Developing a Fundraising Strategy
This article was originally published on the Funding Centre site please check the original sources (Developing a Fundraising Strategy and The fundraising action plan: seven steps to success) for updates.
THE TAKEAWAY: You can fundraise in an ad-hoc, haphazard kind of way and you might get there in the end. Mind you, you might not. Plus you risk burning out all your volunteers along the way. It’s far better to have a plan.
Asking for money is never easy, but it is nonetheless a necessity for most not-for-profit organisations. Although it’s undoubtedly hard, fundraising can – and should – be a fun and energising experience. It is also an experience that should be shared. One of the challenges is ensuring that everyone in the organisation has some involvement in raising money.
Step 1: Designate a fundraising coordinator
As a first step, it is important for an organisation to assign the overall responsibility for fundraising activities to one person.
Even if you have a fundraising committee or outside consultants, one person in your organisation still needs to be in ultimate control of your fundraising strategy.
Step 2: Set your parameters
Schedule some time for senior staff/volunteers and your board/committee and others interested in fundraising to get together to throw around some ideas and establish your strategy.
- Outline your goals. What do you hope to achieve?
- Research past fundraising activities – what has worked? And just as importantly, what hasn’t?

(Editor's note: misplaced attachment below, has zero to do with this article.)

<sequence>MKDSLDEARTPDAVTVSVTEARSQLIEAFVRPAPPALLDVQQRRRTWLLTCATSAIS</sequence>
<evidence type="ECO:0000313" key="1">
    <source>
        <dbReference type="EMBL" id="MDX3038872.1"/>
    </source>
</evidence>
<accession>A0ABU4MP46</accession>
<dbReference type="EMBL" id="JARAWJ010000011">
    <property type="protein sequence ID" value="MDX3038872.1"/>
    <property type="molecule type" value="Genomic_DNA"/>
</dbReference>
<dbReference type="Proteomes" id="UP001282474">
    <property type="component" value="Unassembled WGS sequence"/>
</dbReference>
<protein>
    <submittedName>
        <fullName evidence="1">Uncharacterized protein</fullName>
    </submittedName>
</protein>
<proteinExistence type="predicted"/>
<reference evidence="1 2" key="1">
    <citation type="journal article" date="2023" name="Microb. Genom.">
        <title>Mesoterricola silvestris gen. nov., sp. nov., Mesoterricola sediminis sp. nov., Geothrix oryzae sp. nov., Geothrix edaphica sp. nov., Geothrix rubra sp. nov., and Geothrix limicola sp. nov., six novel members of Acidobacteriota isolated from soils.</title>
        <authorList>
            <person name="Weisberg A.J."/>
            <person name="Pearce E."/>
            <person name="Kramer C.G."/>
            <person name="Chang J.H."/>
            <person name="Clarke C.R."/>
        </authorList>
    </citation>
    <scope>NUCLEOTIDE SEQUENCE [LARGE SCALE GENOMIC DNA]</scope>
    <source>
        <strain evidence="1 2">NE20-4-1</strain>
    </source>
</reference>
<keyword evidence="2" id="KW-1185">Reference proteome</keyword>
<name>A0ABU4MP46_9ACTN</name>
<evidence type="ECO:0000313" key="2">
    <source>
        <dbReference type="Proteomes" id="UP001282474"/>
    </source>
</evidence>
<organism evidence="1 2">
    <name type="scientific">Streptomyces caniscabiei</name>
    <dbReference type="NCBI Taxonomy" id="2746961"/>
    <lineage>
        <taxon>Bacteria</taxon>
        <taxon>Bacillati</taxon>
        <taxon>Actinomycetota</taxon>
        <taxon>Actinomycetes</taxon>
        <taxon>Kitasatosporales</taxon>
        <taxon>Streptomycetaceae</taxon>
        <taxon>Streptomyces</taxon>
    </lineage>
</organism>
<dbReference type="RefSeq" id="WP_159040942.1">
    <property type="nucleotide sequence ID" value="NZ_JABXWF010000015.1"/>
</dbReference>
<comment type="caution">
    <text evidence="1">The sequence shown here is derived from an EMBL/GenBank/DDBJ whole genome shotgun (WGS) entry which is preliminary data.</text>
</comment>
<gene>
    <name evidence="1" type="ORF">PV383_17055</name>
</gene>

- Work out who your friends and potential friends are, and who is willing to support your organisation – businesses, government departments, individuals, families, philanthropic trusts and foundations.
Step 3: Identify your fundraising methods
Identify which of the seven pillars of fundraising your organisation will try to draw funds from in the upcoming year, and how. If possible, you should aim to draw from all seven:
- Sales/Earned Income
- Community-Business Partnerships (Sponsorships)
Conduct market research with members, friends, etc., collecting their good ideas and examples of what has worked to raise money.
Detail a case to support each prospective fundraising activity, and set an estimated target for each.
Remember that the imperatives for each method of fundraising are different:
- Grantmakers will each have a specific goal that they want to achieve through their grants and will want you to demonstrate how you can help them achieve those goals.